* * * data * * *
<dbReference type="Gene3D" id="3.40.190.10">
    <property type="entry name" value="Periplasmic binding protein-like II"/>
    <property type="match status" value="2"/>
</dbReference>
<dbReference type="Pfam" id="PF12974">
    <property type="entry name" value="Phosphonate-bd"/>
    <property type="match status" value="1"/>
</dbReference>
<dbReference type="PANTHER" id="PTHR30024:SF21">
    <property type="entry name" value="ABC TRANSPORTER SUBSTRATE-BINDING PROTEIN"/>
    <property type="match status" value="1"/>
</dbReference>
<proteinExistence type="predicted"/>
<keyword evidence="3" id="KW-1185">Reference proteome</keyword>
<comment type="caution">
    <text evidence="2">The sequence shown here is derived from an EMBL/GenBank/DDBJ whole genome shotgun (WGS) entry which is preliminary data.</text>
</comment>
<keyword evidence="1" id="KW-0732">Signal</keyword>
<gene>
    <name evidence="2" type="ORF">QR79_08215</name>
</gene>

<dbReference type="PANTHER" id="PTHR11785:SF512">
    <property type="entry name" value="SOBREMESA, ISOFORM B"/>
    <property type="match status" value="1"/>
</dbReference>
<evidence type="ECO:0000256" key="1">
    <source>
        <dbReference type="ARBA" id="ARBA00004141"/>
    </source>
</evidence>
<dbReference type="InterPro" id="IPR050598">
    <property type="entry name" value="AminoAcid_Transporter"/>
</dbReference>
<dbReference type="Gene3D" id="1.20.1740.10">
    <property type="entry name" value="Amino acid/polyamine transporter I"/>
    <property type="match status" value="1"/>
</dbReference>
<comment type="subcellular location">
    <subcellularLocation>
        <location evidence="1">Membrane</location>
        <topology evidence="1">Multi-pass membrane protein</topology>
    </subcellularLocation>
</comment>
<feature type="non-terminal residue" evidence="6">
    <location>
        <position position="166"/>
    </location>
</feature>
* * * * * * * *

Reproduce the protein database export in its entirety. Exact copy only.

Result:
<dbReference type="Gene3D" id="3.40.190.10">
    <property type="entry name" value="Periplasmic binding protein-like II"/>
    <property type="match status" value="2"/>
</dbReference>
<dbReference type="Pfam" id="PF12974">
    <property type="entry name" value="Phosphonate-bd"/>
    <property type="match status" value="1"/>
</dbReference>
<dbReference type="PANTHER" id="PTHR30024:SF21">
    <property type="entry name" value="ABC TRANSPORTER SUBSTRATE-BINDING PROTEIN"/>
    <property type="match status" value="1"/>
</dbReference>
<proteinExistence type="predicted"/>
<keyword evidence="3" id="KW-1185">Reference proteome</keyword>
<comment type="caution">
    <text evidence="2">The sequence shown here is derived from an EMBL/GenBank/DDBJ whole genome shotgun (WGS) entry which is preliminary data.</text>
</comment>
<keyword evidence="1" id="KW-0732">Signal</keyword>
<gene>
    <name evidence="2" type="ORF">QR79_08215</name>
</gene>

<dbReference type="PANTHER" id="PTHR11785:SF512">
    <property type="entry name" value="SOBREMESA, ISOFORM B"/>
    <property type="match status" value="1"/>
</dbReference>
<evidence type="ECO:0000256" key="1">
    <source>
        <dbReference type="ARBA" id="ARBA00004141"/>
    </source>
</evidence>
<dbReference type="InterPro" id="IPR050598">
    <property type="entry name" value="AminoAcid_Transporter"/>
</dbReference>
<dbReference type="Gene3D" id="1.20.1740.10">
    <property type="entry name" value="Amino acid/polyamine transporter I"/>
    <property type="match status" value="1"/>
</dbReference>
<comment type="subcellular location">
    <subcellularLocation>
        <location evidence="1">Membrane</location>
        <topology evidence="1">Multi-pass membrane protein</topology>
    </subcellularLocation>
</comment>
<feature type="non-terminal residue" evidence="6">
    <location>
        <position position="166"/>
    </location>
</feature>